Say Goodnight Gracie
Tribute show to the life and laughs of George Burns
Comedian and Academy Award-winning actor George Burns is certainly remembered for his good humor, cigar and living to be 100 but he is probably best remembered for the long-running television show "The George Burns and Gracie Allen Show" and its signature ending. At the end of each show Burns would turn to his TV (and real life) wife Gracie and proclaim "Say Goodnight Gracie" and she, as her ditzy character, would delight audiences by chiming, "Goodnight, Gracie."
The Ridgefield Playhouse is bringing the one-man play "Say Goodnight Gracie" to town on Friday, Sept. 23 at 7:30pm. The Tony-nominated Broadway play by Rupert Holmes invites people to spend a hilarious, heart-warming evening in the uplifting company of the world’s funniest centenarian, George Burns, perfectly played by Alan Safier. Vintage photographs and video clips from film and television performances (Burns's career spanned over 90 years) helps to bring his fascinating story to life. The show also features the vocal talents of actress Didi Conn (Frenchie from the movie “Grease”) as the voice of Gracie Allen.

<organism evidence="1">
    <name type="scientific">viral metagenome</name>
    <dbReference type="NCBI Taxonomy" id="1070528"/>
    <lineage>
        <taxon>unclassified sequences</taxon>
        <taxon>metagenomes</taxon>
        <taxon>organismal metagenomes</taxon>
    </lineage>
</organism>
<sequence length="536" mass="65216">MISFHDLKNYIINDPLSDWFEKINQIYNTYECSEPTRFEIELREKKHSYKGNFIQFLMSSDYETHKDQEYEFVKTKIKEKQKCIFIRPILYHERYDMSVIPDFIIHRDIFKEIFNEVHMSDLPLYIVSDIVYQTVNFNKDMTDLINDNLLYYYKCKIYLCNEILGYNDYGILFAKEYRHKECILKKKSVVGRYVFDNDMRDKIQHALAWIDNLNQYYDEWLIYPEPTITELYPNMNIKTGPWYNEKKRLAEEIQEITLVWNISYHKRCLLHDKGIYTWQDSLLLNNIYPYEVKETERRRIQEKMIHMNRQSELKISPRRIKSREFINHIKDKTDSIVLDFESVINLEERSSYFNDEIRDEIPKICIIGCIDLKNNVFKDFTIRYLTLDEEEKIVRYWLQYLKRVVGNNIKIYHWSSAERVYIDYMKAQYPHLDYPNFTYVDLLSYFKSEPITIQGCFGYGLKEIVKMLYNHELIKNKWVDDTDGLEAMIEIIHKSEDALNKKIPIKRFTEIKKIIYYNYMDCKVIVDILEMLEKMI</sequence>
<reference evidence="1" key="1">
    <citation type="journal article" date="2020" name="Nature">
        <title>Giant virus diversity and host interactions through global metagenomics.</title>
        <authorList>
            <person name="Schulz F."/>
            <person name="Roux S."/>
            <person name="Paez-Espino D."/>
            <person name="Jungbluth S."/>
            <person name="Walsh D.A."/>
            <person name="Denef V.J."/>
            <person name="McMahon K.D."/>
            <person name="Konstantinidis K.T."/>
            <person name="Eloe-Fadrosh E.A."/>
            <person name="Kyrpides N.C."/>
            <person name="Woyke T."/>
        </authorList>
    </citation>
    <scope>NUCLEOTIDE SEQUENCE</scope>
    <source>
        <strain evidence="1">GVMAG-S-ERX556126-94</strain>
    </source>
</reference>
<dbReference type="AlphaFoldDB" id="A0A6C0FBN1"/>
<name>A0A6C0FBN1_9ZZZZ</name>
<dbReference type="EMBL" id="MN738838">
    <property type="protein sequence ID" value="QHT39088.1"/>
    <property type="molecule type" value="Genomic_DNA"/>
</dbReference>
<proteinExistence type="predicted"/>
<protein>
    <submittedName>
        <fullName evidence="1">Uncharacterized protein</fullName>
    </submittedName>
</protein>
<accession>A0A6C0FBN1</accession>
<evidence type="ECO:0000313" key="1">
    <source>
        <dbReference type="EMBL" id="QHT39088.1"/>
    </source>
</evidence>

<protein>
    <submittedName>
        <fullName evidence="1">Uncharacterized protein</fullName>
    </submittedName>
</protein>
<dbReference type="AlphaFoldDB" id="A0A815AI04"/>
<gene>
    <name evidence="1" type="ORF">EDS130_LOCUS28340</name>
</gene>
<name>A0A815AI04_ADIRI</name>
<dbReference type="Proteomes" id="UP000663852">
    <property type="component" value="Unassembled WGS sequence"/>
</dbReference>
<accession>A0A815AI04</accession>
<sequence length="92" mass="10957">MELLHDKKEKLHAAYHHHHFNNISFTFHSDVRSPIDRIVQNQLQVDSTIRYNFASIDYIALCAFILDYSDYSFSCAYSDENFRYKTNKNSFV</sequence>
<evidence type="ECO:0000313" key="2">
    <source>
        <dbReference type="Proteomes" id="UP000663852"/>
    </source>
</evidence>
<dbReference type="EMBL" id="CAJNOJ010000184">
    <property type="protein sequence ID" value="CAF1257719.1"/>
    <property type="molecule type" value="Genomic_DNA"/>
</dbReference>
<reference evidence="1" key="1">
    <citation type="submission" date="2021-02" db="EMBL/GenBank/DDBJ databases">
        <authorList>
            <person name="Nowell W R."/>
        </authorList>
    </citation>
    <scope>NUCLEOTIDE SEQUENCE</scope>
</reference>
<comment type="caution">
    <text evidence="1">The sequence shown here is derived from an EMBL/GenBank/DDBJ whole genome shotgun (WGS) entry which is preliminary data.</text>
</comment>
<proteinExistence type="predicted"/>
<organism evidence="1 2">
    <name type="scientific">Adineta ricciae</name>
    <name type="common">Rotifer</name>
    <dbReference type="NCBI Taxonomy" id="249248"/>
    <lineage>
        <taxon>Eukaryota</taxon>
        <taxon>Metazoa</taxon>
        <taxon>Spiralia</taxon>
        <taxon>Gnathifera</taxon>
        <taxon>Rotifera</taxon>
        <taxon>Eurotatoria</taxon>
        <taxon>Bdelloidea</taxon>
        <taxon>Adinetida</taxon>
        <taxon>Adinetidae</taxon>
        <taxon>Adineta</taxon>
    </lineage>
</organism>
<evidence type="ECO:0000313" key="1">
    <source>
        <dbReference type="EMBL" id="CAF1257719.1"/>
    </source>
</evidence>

(Exclusive TownVibe reader giveaway. Enter for a chance to win two tickets to "Say Goodnight Gracie" at the Ridgefield Playhouse on Sept. 23 at 7:30pm by simply "liking" our Facebook post about it.––A winner has been selected.)
The show's star Alan Safier (pictured right) celebrates five decades on stage and TV and has been portraying George Burns for eight seasons, both off-Broadway and across the U.S. with his tour de force performance.
“I grew up with the Burns and Allen television show, and I absolutely worshipped George Burns as a child,” Mr. Safier says. “It’s one of the highlights of my career to actually BE him for 95 minutes every night. To have the audience go from tears of laughter to tears of sadness in a matter of seconds is one of the greatest rewards for an actor, and I savor that at every performance.”
In "Say Goodnight Gracie," George Burns looks back upon his impoverished, plucky youth on the lower east side of New York, his disastrous but tenacious early years in vaudeville, the momentous day when he met a fabulously talented young Irish girl named Grace Ethel Cecile Rosalie Allen, their instant chemistry, his wooing of her, and their rise to the pinnacles of vaudeville, film, radio and television. Gracie’s early retirement and untimely death forced George to start over in life as well as in his career. Eventually, he achieved an equal level of success as a solo raconteur and Academy Award-winning actor, portraying everything from a Sunshine Boy to God.